Another West Seattle school shuffle ahead? Meeting at Louisa Boren STEM K-8 on June 1st

Four years ago, Seattle Public Schools proposed moving what was then K-5 STEM to what was then Schmitz Park Elementary.

Eventually, it was decided instead that what started as STEM’s temporary home, the former Louisa May Boren Junior High School, would be its permanent home.

Or maybe not permanent after all.

This week, a Louisa Boren STEM K-8 parent is calling attention to new talk of a possible move, and a district official coming to the school next week to talk about it.

When we asked district spokesperson Tom Redman what’s under consideration, his reply included the meeting announcement:

Dr. Flip Herndon, Associate Superintendent for Capital Projects and Planning and Enrollment Planning, will meet with the Louisa Boren K-8 STEM School Community on June 1st from 6:30-7:30 at Louisa Boren School to provide information and answer questions.

With growing student enrollment and the McCleary class size student-teacher ratios for grades K-3 issue, we’ll need additional classrooms in our elementary school buildings. With this in mind, we need to identify short and long term capacity solutions for Genesee Hill, Alki and Lafayette elementary schools. At the same time, we need to identify interim locations for future school capital construction projects: we will consider the use of Schmitz Park, Louisa Boren and Roxhill school buildings as options.

Just a few of the factors that might be playing into this: The Roxhill building is already scheduled to be vacated after next school year; as we’ve been reporting for more than a year and a half, its program is scheduled to move to EC Hughes Elementary, which is about to start renovation work to get ready to reopen in fall of 2018. Schmitz Park, meantime, has been home to preschool and after-school-care programs this year, since its former elementary program moved into the new Genesee Hill building last September. It, Lafayette, and Alki are already being studied for the BEX V ballot measure that the district will send to voters in 2019. Stay tuned.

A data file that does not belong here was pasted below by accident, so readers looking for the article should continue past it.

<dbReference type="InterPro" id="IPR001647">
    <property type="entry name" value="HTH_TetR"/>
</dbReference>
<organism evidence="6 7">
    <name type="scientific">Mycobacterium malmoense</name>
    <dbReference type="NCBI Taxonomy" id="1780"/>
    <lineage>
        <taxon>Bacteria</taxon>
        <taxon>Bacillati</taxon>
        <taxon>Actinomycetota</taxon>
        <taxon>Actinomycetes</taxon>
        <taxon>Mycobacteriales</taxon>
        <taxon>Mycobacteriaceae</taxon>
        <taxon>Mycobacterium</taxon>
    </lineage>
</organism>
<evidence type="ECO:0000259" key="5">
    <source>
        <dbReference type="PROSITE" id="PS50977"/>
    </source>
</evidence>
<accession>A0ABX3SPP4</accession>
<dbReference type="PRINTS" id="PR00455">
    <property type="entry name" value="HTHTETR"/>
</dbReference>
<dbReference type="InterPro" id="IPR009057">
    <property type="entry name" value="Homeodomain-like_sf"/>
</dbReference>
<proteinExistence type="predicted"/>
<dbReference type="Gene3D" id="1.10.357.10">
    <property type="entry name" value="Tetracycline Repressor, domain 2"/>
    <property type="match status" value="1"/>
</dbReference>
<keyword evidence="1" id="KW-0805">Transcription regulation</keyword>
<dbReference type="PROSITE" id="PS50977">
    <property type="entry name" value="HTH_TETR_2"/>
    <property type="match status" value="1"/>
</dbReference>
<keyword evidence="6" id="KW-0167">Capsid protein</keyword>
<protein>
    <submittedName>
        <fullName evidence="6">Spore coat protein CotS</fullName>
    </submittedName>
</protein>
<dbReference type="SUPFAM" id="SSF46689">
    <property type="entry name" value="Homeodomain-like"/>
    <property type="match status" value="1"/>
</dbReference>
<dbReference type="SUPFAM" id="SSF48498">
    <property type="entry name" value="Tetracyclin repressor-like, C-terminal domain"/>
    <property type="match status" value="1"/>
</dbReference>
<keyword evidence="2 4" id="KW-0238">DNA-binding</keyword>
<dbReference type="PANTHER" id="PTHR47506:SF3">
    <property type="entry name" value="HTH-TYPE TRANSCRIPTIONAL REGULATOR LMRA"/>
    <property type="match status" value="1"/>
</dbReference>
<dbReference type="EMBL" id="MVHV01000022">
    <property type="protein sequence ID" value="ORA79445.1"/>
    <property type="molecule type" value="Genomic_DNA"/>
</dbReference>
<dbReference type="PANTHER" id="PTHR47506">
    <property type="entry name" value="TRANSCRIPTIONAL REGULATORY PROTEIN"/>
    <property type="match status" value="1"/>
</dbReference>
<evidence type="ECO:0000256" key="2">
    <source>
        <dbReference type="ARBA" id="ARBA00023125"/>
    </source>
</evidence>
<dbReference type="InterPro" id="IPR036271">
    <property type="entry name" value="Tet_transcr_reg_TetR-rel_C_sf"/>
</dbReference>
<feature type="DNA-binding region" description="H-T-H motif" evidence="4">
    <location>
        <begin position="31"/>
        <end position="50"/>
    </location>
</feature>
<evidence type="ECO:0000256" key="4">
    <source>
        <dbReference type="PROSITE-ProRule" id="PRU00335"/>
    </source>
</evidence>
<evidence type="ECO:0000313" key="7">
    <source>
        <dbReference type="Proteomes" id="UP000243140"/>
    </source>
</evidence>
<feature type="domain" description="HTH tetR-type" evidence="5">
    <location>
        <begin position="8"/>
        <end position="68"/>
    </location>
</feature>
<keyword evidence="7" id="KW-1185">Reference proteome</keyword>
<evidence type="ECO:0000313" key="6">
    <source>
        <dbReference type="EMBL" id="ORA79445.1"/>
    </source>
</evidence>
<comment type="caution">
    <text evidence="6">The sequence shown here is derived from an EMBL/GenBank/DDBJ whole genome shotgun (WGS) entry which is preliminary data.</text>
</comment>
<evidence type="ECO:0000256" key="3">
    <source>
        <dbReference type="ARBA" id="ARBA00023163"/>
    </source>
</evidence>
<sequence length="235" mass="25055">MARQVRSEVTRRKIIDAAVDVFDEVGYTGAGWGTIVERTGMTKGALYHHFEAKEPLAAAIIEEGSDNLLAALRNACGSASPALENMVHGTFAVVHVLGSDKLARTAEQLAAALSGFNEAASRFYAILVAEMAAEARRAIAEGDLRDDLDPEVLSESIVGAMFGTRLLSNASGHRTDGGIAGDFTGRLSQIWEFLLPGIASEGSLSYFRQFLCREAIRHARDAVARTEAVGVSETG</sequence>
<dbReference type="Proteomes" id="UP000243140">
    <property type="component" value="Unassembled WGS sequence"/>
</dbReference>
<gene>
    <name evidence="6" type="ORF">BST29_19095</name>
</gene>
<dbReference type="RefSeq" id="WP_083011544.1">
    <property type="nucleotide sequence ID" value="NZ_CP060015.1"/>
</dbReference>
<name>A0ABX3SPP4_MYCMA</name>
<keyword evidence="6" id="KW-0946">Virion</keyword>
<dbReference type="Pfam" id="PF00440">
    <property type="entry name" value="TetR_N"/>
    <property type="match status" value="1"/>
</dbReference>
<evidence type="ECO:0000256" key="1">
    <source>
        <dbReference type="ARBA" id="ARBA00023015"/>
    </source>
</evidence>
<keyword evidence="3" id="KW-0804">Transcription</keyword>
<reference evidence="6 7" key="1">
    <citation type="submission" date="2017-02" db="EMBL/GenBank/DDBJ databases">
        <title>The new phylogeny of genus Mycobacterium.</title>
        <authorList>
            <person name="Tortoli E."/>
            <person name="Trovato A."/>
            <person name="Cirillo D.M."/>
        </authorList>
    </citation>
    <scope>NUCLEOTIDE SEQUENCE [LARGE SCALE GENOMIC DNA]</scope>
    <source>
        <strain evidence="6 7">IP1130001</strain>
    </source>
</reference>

18 Replies to "Another West Seattle school shuffle ahead? Meeting at Louisa Boren STEM K-8 on June 1st"

  • ickity ackity oop May 25, 2017 (6:32 am)

    It would be nice to know more specifics from SPS before going into the meeting.  What are the options?

  • ImmaMom May 25, 2017 (8:17 am)

    We need a long term solution, but we need space for current kids now!   Taking away computer rooms and library space to create more classroom space is unacceptable.  Let’s get creative and flexibile, SPS!

  • STEMMom May 25, 2017 (9:39 am)

    More info has been posted on the STEM K-8 PTA Facebook event page:

  • photon May 25, 2017 (11:26 am)

    That would be a bummer, as the STEM school is developing the neighboring wetland area (one of the old City Light parcels) into an outdoor classroom for study. I hope if they move, the new students will utilize it as well.

  • Joslin Roth May 25, 2017 (12:42 pm)

    SPS let us grow!!! We have a wait list for crying out loud! We have put our blood, sweat, tears, and $$$ into making STEM a vibrant part of the Delridge community. Our children love their school, in spite of all of it’s needs. You couldn’t ask for a more devoted, loving group of parents to support a public school.  SPS please keep my family a public school family. Every time you make us fight for our schools we have to sit down and look at the private school options and weigh out our choices. Why do you insist on making it so hard for us? 

  • STEMomma May 25, 2017 (12:49 pm)

    There isn’t any room for this large of a school at Schmitz Park. And, with the ever growing enrollment at Genesee Hill, doesn’t it make more sense to use that facility for the north end schools?

  • AJP May 25, 2017 (1:26 pm)

    It makes a lot more sense to open Schmitz Park for the north end. 

  • NotAmused May 25, 2017 (1:29 pm)